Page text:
« Back To SRQ Daily Archive

SRQ DAILY Apr 20, 2019

Saturday Perspectives Edition

Saturday Perspectives Edition

"Monday’s vote was all about moving from plan to implementation. It built on and honored deliberate decision-making up to that point, and it enables the start of an implementation process that, wisely, will be phased too."

- Mark Prichett, Gulf Coast Community Foundation
 

[Argus]  JMI Shows Need to Get Serious on Housing
Christine Robinson, Christine@argusfoundation.org

Affordable housing. Workforce housing. Attainable housing. No matter what you call it, everyone agrees we need some and most will say it is at a crisis level.  The problem is, not many understand factors that are causing housing to be so expensive, and then there are those who do understand, but will just deny it because they want to stop growth.

The James Madison Institute recently studied an important aspect of affordable housing and issued a report that will be the focus of a joint luncheon meeting between The Argus Foundation and Gulf Coast Builders Exchange on Thursday, May 16, at the Sarasota Yacht Club called, “Assessing the Effects of Local Impact Fees and Land-use Regulations on Workforce Housing in Florida.”

To begin with, the market is dictating the general cost of housing. There are aggravators that make matters worse, but the market brings us to where we are today. As the JMI report states, “When supply doesn’t keep up with demand, prices go up.”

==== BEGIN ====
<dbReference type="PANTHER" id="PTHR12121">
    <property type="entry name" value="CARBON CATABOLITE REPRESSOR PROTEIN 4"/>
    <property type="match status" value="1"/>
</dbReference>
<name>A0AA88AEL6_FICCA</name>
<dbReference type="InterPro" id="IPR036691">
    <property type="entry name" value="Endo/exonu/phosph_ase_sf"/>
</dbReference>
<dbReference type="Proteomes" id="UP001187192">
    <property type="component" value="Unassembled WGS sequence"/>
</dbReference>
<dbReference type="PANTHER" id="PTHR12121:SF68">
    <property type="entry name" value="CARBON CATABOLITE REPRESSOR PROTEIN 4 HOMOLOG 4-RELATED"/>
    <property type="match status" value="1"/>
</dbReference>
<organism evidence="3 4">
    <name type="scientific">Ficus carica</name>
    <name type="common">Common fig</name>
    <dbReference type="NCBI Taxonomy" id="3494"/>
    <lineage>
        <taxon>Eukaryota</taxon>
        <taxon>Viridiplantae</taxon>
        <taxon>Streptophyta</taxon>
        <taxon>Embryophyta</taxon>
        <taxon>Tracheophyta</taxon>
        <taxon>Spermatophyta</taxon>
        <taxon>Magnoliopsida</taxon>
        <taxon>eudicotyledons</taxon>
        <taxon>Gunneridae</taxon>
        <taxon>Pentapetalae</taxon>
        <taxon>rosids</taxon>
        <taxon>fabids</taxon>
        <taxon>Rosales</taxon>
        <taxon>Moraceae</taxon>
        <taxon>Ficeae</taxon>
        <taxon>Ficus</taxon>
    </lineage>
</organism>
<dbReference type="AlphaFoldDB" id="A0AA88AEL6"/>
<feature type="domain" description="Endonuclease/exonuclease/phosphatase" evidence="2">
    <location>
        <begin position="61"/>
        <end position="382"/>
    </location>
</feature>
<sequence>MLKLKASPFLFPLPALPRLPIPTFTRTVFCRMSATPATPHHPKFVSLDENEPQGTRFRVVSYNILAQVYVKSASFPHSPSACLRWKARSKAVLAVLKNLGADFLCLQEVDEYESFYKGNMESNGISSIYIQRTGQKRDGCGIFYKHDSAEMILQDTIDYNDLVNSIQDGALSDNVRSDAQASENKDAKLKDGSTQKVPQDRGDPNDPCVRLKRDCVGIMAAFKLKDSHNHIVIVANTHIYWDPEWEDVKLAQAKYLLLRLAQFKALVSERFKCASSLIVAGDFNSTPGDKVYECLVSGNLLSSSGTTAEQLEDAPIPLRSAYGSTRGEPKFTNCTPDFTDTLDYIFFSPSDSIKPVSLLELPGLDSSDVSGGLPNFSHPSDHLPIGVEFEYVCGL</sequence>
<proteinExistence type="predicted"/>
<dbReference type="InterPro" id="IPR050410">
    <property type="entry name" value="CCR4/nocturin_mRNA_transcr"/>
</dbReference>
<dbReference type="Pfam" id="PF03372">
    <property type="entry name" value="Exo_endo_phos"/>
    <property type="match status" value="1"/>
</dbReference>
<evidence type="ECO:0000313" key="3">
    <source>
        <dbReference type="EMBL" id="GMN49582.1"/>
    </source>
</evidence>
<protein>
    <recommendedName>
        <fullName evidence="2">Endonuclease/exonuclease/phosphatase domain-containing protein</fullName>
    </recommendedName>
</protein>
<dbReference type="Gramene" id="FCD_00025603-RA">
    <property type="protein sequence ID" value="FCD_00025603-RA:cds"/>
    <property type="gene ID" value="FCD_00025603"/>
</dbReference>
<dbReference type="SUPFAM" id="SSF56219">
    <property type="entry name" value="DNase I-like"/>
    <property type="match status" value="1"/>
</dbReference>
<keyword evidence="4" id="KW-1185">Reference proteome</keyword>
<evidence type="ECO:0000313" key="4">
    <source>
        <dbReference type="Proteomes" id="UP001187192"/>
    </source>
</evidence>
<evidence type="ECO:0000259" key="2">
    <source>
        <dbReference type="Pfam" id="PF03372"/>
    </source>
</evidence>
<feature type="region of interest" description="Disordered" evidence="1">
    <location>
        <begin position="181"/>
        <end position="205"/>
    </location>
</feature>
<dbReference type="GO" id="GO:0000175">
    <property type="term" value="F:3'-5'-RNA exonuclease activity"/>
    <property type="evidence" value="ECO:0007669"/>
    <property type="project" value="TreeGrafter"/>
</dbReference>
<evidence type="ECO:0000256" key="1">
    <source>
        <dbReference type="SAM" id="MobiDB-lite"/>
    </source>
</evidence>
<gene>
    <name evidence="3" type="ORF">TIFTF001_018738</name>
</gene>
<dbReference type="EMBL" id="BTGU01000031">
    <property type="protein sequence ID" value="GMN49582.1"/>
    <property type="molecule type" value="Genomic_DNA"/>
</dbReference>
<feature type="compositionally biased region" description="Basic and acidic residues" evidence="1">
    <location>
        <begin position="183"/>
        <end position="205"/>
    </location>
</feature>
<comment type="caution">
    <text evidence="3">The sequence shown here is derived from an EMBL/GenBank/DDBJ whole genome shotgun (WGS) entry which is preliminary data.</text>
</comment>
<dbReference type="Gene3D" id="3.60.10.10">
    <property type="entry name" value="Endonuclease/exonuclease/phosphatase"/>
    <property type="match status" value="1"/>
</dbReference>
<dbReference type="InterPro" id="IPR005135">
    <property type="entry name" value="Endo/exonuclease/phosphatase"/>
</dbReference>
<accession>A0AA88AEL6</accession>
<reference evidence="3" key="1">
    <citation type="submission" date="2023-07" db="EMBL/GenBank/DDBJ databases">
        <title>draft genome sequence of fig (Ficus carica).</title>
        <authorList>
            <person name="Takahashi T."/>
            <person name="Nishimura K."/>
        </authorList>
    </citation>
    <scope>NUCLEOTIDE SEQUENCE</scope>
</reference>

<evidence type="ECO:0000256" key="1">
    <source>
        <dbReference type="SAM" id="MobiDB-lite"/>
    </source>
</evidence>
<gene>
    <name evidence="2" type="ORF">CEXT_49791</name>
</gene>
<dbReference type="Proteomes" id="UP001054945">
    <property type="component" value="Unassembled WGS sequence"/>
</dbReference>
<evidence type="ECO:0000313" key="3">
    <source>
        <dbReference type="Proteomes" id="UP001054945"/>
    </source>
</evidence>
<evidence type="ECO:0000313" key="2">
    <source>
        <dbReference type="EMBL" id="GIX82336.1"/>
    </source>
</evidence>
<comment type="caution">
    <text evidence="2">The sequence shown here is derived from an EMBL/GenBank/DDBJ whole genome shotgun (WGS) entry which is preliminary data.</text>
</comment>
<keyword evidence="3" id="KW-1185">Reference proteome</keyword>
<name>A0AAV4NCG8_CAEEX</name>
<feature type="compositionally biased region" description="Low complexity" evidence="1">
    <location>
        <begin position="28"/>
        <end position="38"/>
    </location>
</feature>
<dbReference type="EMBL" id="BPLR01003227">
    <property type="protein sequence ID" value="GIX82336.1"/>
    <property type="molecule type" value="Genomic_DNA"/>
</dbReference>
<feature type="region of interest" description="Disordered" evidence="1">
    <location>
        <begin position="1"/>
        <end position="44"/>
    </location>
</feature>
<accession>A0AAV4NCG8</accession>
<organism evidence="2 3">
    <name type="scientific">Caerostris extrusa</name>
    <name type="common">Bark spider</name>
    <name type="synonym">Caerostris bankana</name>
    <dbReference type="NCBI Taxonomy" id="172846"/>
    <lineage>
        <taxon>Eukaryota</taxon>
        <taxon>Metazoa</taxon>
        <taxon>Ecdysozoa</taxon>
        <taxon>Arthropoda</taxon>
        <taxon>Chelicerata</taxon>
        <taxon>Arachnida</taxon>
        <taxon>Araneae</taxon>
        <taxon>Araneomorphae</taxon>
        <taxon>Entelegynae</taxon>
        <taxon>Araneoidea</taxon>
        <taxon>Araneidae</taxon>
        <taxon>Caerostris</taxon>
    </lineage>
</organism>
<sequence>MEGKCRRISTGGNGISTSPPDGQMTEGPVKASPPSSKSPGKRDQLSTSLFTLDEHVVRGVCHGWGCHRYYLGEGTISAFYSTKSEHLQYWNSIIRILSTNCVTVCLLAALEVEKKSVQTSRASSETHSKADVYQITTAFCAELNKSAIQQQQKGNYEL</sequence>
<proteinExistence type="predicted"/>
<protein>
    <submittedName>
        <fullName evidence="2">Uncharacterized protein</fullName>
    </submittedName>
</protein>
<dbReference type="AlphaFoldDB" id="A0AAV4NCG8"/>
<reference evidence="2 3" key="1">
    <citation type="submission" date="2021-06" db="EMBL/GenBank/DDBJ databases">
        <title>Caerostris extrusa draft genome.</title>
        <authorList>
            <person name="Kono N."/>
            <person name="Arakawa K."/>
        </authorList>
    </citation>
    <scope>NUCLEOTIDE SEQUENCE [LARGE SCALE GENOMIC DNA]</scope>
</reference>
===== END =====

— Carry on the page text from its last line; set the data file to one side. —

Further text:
This will shock some, but what it means is that we aren’t building enough to meet market demand. In Florida, JMI estimates that statewide, Florida only built about half of what it needed in new homes between 2010 and 2016. 

Nothing will be solved without new homes being built.  See California.

But how does public policy and government aggravate this problem?

JMI will review its findings for its study and specifically look at impact fees for the Bradenton, Sarasota, Fort Myers metropolitan areas.

A primary issue is admitting that government can be part of the problem, and actually doing something about it. Every time government issues a tax or regulation, there are consequences on the market, no matter the intention.

The next step is having the courage to take every single regulation and measure its effect on affordable housing. Local government should do this every single time a new or changed regulation is enacted whether it be “minimum lot sizes, minimum parking requirements or height limits that restrict density.” Local government should make the effect on affordable housing a permanent part of staff reporting, just like government budget fiscal impacts.   

I don’t see this being done here in Sarasota County for any local government.  Occasionally, a commissioner or council person might bring it up while enacting a new ordinance, but no one is really making sure nothing slips by without this analysis.